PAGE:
Row, row, row your boat: Pwning ship’s VSAT for fun and profit.

logo black1

Some background:

Recently a very close friend asked me to do a penetration test on the company that she works for. It is a maritime company so the pen-test would be fun AND dangerous so why the heck not, I thought. I had also recently read the article from Ken Munro on OSINT from ship satcoms ( and thought that the results could provide some additional slides for his presentation.

I found that vessels were connected to the internet by using Navarino Infinity ( which is exposing a web interface. The web interface was not available directly as the root was returning a 404.I downloaded Infinity’s android app and found out that the app was connecting to an internal URL. When this URL was added as the http host header, you were presented with Infinity’s login screen over the internet. Success!

After a lot of testing and verification, 3 vulnerabilities were found (2 of them really critical). This was also quite tricky as you cannot use any tool that consumes a lot of bandwidth while a ship is at sea as it is deadly expensive so you have to keep it at a minimum.

Blind Sql injection:

I could see from the source that there was a script that was being used by the users to add more credit to their cards (or do some other stuff that I could not understand).That script was jq.php and after some quick tests I found out that it was prone to a blind sql injection attack which could be exploited to extract all data from underlying postgresql databases.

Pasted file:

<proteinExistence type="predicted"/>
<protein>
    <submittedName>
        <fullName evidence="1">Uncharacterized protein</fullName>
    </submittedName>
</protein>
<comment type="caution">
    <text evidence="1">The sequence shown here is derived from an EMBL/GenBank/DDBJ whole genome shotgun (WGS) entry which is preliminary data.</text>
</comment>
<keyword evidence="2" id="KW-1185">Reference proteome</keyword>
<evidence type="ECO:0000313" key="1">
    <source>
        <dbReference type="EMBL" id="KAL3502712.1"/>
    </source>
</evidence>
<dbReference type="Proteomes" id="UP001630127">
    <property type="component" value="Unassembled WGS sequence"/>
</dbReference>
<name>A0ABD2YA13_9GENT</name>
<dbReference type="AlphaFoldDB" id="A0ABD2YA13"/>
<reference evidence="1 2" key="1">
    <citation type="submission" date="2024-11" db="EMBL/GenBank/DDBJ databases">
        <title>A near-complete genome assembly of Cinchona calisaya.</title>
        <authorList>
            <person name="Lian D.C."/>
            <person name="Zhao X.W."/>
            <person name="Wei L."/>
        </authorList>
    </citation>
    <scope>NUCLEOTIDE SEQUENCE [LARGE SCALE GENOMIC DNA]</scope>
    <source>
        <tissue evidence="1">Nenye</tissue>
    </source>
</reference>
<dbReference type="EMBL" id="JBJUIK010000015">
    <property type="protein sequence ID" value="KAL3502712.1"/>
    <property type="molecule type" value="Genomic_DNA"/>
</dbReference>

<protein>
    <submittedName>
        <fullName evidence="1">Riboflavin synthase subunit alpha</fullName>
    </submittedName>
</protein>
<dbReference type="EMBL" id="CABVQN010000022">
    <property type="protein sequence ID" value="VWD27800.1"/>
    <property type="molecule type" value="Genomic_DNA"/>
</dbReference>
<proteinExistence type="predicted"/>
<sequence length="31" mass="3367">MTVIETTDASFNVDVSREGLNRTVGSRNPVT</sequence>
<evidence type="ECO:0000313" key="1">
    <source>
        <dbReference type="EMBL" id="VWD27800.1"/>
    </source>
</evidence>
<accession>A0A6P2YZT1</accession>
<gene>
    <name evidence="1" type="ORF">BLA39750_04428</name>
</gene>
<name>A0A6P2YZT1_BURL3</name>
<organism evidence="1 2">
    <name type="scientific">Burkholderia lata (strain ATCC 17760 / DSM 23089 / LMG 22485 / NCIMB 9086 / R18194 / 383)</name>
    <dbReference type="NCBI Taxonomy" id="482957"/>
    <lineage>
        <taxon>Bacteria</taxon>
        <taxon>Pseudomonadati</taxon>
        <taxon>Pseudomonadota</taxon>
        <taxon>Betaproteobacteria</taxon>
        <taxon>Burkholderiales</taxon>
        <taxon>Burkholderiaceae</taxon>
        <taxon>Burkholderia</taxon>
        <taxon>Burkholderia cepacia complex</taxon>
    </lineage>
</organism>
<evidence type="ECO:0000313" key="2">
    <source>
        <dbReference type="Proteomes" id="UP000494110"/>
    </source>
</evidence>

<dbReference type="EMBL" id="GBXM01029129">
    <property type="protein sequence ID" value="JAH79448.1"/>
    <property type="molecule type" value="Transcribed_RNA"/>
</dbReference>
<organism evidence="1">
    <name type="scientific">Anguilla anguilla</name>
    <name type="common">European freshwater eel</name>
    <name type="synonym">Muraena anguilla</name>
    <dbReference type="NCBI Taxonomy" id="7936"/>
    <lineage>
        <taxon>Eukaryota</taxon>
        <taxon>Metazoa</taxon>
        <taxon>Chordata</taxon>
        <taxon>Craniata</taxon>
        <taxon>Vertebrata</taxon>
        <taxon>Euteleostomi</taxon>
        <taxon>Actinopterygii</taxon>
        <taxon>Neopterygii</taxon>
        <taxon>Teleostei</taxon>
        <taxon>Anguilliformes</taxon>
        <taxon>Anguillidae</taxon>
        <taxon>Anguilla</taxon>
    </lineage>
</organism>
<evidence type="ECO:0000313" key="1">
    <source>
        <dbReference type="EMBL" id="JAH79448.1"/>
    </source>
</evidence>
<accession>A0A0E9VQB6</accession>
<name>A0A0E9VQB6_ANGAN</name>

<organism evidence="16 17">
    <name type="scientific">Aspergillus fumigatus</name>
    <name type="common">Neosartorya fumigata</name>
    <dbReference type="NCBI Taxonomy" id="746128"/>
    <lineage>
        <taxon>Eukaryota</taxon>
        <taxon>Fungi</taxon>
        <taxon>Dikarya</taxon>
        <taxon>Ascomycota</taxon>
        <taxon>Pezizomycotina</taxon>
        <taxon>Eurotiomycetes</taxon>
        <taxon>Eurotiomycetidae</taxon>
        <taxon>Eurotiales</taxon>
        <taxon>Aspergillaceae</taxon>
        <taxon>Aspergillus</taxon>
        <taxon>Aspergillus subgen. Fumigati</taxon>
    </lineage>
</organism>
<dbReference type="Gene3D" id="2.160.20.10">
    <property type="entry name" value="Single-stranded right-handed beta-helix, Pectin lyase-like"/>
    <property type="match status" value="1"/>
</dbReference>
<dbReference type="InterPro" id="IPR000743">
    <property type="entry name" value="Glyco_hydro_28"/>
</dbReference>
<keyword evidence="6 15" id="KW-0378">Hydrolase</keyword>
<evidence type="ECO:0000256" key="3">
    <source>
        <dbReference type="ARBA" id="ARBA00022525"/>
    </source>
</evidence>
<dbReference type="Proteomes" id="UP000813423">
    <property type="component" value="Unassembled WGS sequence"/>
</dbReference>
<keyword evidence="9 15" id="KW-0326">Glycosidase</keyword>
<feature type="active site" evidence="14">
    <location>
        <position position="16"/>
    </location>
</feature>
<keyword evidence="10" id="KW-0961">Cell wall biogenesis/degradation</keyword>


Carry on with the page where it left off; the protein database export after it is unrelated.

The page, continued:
/jq.php?action=loadtransactions&rows=5 returns in 1 second
/jq.php?action=loadtransactions&rows=5; pg_sleep(10) returns in 11 seconds

/jq.php?action=loadtransactions&rows=5; pg_sleep(15) returns in 17 seconds

Session fixation:

I also found that there was a phpsessid URL passed around as a URL parameter and this parameter was not changed after login. Thus phishing attacks become a plausible vector allowing you to login as the user or even worse chain it with the previous vulnerability to login as any user. This would also bypass 2-factor authentication that is available on certain installations of Navarino Infinity.

Improper handling of authentication / access control

As no proper pen test can be considered complete without some keyboard hitting, I randomly found out that if you change the class part in the URL to a class other than main but keep the function name as authenticate or validateAuthentication it will run that class’s main function and return some sensitive data (nothing critical) with no authentication at all. Even worse if the class does not exist it will run main class main function and show the map with the areas of interests (but NO vessels). In general any AJAX request that would be done by those pages would fail with an authentication required error.




After finishing the report I contacted Navarino who gave a quick response and acknowledged the vulnerabilities. They fixed everything and pushed a hotfix in less that 30 days in all installations which is impressive considering that there are over 6000 vessels (from what is stated in their website) we are talking about. That’s how security incidents should be handled by companies who have internet connected devices.

Maritime is getting into the connected era really quickly and this can cause problems to anyone who can not adapt and evolve. Ignoring reports by not answering or going black after acknowledging should not be an acceptable choice for any company let alone companies that handle satcom for vessels!